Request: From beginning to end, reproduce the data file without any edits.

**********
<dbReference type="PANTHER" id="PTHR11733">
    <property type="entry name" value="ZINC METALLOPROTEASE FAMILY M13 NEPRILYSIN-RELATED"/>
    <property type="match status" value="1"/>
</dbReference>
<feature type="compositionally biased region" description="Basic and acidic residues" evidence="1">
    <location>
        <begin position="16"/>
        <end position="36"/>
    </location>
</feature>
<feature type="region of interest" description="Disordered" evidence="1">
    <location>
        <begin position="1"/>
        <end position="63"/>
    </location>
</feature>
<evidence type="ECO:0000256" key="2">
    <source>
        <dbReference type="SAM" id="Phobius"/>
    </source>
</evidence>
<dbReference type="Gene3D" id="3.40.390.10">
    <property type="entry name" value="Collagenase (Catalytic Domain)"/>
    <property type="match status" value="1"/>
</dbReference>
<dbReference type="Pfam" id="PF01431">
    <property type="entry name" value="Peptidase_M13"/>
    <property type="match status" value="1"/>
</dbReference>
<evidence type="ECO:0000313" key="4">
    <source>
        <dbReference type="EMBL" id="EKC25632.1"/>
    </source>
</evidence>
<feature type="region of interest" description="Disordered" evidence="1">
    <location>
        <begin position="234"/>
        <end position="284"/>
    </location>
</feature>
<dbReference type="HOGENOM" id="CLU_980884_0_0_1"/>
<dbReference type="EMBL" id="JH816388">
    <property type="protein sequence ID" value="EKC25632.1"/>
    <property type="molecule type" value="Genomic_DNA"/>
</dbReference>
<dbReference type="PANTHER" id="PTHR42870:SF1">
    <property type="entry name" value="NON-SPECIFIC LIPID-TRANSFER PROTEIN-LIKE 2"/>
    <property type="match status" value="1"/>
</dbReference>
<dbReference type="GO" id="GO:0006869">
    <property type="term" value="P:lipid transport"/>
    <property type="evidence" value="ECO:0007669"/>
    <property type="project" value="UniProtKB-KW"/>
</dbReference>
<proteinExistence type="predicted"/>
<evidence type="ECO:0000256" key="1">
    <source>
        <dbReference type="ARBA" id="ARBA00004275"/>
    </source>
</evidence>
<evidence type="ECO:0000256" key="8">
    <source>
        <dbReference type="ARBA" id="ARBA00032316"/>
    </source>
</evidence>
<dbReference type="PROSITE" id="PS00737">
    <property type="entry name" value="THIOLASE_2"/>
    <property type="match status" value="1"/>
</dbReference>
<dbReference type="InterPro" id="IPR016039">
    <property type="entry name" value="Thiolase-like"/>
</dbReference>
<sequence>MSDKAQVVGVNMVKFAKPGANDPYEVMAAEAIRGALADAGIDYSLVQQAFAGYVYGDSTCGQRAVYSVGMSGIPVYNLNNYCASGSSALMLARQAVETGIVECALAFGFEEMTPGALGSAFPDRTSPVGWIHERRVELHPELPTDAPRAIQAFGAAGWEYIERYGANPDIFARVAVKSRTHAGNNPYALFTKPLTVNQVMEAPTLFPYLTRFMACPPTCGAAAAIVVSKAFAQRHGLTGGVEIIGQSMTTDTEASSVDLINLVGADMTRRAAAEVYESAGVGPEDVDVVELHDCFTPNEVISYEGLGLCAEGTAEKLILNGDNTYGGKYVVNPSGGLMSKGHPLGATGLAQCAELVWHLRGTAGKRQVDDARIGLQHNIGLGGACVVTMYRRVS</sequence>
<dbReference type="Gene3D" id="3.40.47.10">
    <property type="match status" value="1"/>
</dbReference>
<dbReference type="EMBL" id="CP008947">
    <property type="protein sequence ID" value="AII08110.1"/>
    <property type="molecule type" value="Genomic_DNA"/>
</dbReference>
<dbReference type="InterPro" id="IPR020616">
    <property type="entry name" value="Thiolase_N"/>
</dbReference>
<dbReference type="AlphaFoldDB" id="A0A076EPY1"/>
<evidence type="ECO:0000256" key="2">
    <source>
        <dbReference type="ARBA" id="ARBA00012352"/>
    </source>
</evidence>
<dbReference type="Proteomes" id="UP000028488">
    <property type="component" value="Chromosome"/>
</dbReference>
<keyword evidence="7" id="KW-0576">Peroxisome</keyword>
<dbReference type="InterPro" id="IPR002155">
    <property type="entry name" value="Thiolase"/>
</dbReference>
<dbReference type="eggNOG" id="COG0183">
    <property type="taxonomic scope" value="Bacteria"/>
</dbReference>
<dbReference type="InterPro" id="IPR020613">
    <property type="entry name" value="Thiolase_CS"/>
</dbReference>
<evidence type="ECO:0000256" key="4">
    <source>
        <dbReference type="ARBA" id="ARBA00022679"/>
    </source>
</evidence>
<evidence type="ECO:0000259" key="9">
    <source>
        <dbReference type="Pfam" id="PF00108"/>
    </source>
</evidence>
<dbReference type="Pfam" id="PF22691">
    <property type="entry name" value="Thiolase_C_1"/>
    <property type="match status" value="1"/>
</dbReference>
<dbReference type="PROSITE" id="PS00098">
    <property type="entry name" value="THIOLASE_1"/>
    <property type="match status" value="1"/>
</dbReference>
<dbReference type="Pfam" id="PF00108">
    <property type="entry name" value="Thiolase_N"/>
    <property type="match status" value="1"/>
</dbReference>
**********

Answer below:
<dbReference type="PANTHER" id="PTHR11733">
    <property type="entry name" value="ZINC METALLOPROTEASE FAMILY M13 NEPRILYSIN-RELATED"/>
    <property type="match status" value="1"/>
</dbReference>
<feature type="compositionally biased region" description="Basic and acidic residues" evidence="1">
    <location>
        <begin position="16"/>
        <end position="36"/>
    </location>
</feature>
<feature type="region of interest" description="Disordered" evidence="1">
    <location>
        <begin position="1"/>
        <end position="63"/>
    </location>
</feature>
<evidence type="ECO:0000256" key="2">
    <source>
        <dbReference type="SAM" id="Phobius"/>
    </source>
</evidence>
<dbReference type="Gene3D" id="3.40.390.10">
    <property type="entry name" value="Collagenase (Catalytic Domain)"/>
    <property type="match status" value="1"/>
</dbReference>
<dbReference type="Pfam" id="PF01431">
    <property type="entry name" value="Peptidase_M13"/>
    <property type="match status" value="1"/>
</dbReference>
<evidence type="ECO:0000313" key="4">
    <source>
        <dbReference type="EMBL" id="EKC25632.1"/>
    </source>
</evidence>
<feature type="region of interest" description="Disordered" evidence="1">
    <location>
        <begin position="234"/>
        <end position="284"/>
    </location>
</feature>
<dbReference type="HOGENOM" id="CLU_980884_0_0_1"/>
<dbReference type="EMBL" id="JH816388">
    <property type="protein sequence ID" value="EKC25632.1"/>
    <property type="molecule type" value="Genomic_DNA"/>
</dbReference>
<dbReference type="PANTHER" id="PTHR42870:SF1">
    <property type="entry name" value="NON-SPECIFIC LIPID-TRANSFER PROTEIN-LIKE 2"/>
    <property type="match status" value="1"/>
</dbReference>
<dbReference type="GO" id="GO:0006869">
    <property type="term" value="P:lipid transport"/>
    <property type="evidence" value="ECO:0007669"/>
    <property type="project" value="UniProtKB-KW"/>
</dbReference>
<proteinExistence type="predicted"/>
<evidence type="ECO:0000256" key="1">
    <source>
        <dbReference type="ARBA" id="ARBA00004275"/>
    </source>
</evidence>
<evidence type="ECO:0000256" key="8">
    <source>
        <dbReference type="ARBA" id="ARBA00032316"/>
    </source>
</evidence>
<dbReference type="PROSITE" id="PS00737">
    <property type="entry name" value="THIOLASE_2"/>
    <property type="match status" value="1"/>
</dbReference>
<dbReference type="InterPro" id="IPR016039">
    <property type="entry name" value="Thiolase-like"/>
</dbReference>
<sequence>MSDKAQVVGVNMVKFAKPGANDPYEVMAAEAIRGALADAGIDYSLVQQAFAGYVYGDSTCGQRAVYSVGMSGIPVYNLNNYCASGSSALMLARQAVETGIVECALAFGFEEMTPGALGSAFPDRTSPVGWIHERRVELHPELPTDAPRAIQAFGAAGWEYIERYGANPDIFARVAVKSRTHAGNNPYALFTKPLTVNQVMEAPTLFPYLTRFMACPPTCGAAAAIVVSKAFAQRHGLTGGVEIIGQSMTTDTEASSVDLINLVGADMTRRAAAEVYESAGVGPEDVDVVELHDCFTPNEVISYEGLGLCAEGTAEKLILNGDNTYGGKYVVNPSGGLMSKGHPLGATGLAQCAELVWHLRGTAGKRQVDDARIGLQHNIGLGGACVVTMYRRVS</sequence>
<dbReference type="Gene3D" id="3.40.47.10">
    <property type="match status" value="1"/>
</dbReference>
<dbReference type="EMBL" id="CP008947">
    <property type="protein sequence ID" value="AII08110.1"/>
    <property type="molecule type" value="Genomic_DNA"/>
</dbReference>
<dbReference type="InterPro" id="IPR020616">
    <property type="entry name" value="Thiolase_N"/>
</dbReference>
<dbReference type="AlphaFoldDB" id="A0A076EPY1"/>
<evidence type="ECO:0000256" key="2">
    <source>
        <dbReference type="ARBA" id="ARBA00012352"/>
    </source>
</evidence>
<dbReference type="Proteomes" id="UP000028488">
    <property type="component" value="Chromosome"/>
</dbReference>
<keyword evidence="7" id="KW-0576">Peroxisome</keyword>
<dbReference type="InterPro" id="IPR002155">
    <property type="entry name" value="Thiolase"/>
</dbReference>
<dbReference type="eggNOG" id="COG0183">
    <property type="taxonomic scope" value="Bacteria"/>
</dbReference>
<dbReference type="InterPro" id="IPR020613">
    <property type="entry name" value="Thiolase_CS"/>
</dbReference>
<evidence type="ECO:0000256" key="4">
    <source>
        <dbReference type="ARBA" id="ARBA00022679"/>
    </source>
</evidence>
<evidence type="ECO:0000259" key="9">
    <source>
        <dbReference type="Pfam" id="PF00108"/>
    </source>
</evidence>
<dbReference type="Pfam" id="PF22691">
    <property type="entry name" value="Thiolase_C_1"/>
    <property type="match status" value="1"/>
</dbReference>
<dbReference type="PROSITE" id="PS00098">
    <property type="entry name" value="THIOLASE_1"/>
    <property type="match status" value="1"/>
</dbReference>
<dbReference type="Pfam" id="PF00108">
    <property type="entry name" value="Thiolase_N"/>
    <property type="match status" value="1"/>
</dbReference>